Monday, March 02, 2009

The wages of deregulation is AIG

Joe Nocera had an excellent column this weekend explaining the AIG meltdown in plain language.

As you may or may not know, the once AAA rated AIG (an insurance company, by the way) went all in on credit default swaps to insure mortgage-backed securities to the tune of $450 billion none of which was capitalized. And to add insult to injury, everyone knew AIG was taking on these obligations with no capital to back them up, including the regulators.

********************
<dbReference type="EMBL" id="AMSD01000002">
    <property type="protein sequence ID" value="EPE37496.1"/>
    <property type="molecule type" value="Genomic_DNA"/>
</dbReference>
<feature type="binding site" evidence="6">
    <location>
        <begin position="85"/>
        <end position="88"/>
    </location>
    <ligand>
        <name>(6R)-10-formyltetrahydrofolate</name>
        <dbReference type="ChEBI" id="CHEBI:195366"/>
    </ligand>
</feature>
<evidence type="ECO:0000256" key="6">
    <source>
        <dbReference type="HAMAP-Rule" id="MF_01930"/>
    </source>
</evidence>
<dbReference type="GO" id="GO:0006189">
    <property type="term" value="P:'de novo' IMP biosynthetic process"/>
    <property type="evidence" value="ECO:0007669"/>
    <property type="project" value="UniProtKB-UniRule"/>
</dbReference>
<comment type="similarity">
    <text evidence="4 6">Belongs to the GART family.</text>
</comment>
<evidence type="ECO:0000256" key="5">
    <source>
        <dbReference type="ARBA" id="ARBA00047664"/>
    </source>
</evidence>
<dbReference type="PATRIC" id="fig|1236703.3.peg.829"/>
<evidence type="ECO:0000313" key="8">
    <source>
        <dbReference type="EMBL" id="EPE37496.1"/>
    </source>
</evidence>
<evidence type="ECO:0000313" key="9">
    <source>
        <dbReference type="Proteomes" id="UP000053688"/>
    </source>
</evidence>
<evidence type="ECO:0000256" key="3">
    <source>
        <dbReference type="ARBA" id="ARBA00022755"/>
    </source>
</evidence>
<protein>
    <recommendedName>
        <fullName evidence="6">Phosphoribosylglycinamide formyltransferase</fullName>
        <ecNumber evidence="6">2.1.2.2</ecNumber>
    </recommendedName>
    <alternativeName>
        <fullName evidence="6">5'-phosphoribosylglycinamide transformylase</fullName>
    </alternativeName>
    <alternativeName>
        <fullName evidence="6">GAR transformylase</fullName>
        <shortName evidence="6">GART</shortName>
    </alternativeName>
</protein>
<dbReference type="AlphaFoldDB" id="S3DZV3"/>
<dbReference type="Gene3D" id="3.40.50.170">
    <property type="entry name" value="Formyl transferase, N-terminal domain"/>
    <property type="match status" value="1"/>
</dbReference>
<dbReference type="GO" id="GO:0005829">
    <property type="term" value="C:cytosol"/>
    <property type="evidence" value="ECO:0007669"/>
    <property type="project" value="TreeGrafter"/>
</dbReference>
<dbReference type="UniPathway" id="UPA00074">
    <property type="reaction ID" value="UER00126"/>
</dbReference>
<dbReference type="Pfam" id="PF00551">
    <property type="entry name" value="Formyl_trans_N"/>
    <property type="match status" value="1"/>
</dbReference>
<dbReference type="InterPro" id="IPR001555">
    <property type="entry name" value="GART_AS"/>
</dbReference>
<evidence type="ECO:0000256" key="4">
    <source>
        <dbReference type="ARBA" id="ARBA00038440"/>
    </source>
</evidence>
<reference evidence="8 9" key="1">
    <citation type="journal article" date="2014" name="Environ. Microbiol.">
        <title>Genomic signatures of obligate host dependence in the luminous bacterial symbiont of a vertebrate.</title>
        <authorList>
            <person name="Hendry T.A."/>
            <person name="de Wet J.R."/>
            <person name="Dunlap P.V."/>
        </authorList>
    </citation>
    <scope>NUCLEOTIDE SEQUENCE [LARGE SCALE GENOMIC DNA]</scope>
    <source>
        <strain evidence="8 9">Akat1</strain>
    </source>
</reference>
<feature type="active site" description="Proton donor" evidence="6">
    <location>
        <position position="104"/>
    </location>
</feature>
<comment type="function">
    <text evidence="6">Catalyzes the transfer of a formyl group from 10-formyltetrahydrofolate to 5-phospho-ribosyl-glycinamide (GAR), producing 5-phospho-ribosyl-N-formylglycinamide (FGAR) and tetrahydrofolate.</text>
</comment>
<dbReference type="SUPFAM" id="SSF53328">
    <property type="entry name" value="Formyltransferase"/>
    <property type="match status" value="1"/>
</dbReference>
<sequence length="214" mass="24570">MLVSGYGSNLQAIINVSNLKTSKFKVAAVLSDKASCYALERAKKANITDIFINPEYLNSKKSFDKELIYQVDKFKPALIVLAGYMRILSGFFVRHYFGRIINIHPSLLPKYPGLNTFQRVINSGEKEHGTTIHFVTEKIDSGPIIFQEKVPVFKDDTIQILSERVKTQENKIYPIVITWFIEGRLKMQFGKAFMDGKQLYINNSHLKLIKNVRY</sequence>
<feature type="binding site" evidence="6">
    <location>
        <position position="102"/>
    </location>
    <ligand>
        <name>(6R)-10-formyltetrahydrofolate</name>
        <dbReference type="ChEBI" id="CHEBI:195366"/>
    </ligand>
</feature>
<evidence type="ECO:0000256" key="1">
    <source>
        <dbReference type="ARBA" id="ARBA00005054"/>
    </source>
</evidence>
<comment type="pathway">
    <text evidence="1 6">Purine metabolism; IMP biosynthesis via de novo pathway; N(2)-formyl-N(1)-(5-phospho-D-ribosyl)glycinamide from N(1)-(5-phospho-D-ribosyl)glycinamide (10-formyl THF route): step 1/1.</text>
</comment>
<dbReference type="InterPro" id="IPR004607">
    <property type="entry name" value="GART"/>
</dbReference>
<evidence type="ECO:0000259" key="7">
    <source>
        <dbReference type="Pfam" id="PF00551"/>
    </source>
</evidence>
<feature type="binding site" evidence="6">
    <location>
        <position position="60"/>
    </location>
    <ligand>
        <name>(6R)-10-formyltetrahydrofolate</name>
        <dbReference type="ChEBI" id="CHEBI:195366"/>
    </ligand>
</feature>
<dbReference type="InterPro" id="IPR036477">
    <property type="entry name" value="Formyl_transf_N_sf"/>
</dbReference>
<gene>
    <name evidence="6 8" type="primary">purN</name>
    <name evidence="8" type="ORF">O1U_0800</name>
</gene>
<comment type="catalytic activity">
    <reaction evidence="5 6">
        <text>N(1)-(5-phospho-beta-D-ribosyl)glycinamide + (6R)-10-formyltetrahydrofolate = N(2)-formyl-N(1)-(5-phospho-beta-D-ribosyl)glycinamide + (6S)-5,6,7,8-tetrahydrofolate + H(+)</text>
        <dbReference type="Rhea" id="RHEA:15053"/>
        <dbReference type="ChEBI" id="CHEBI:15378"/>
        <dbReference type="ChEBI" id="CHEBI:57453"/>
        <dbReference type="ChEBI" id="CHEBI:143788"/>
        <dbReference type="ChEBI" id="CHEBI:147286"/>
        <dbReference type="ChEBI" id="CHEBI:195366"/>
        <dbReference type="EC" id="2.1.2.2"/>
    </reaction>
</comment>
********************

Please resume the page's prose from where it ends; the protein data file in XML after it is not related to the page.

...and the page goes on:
So why not let AIG fail? Because the banking system of the entire Western World (a real WTF moment) is infected with these mortgage-backed securities insured by AIG.

If AIG failed, $450 billion mortgage-backed securities would suddenly be uninsured. These securities being insured for full value is the only thing giving them any value at all right now. Major banks across Europe and the US would be insolvent if their mortgage-backed securities had to be valued as uninsured.

So, the US Treasury (which is of course the US taxpayer) is literally the dutch boy with his finger stuck in the dike.

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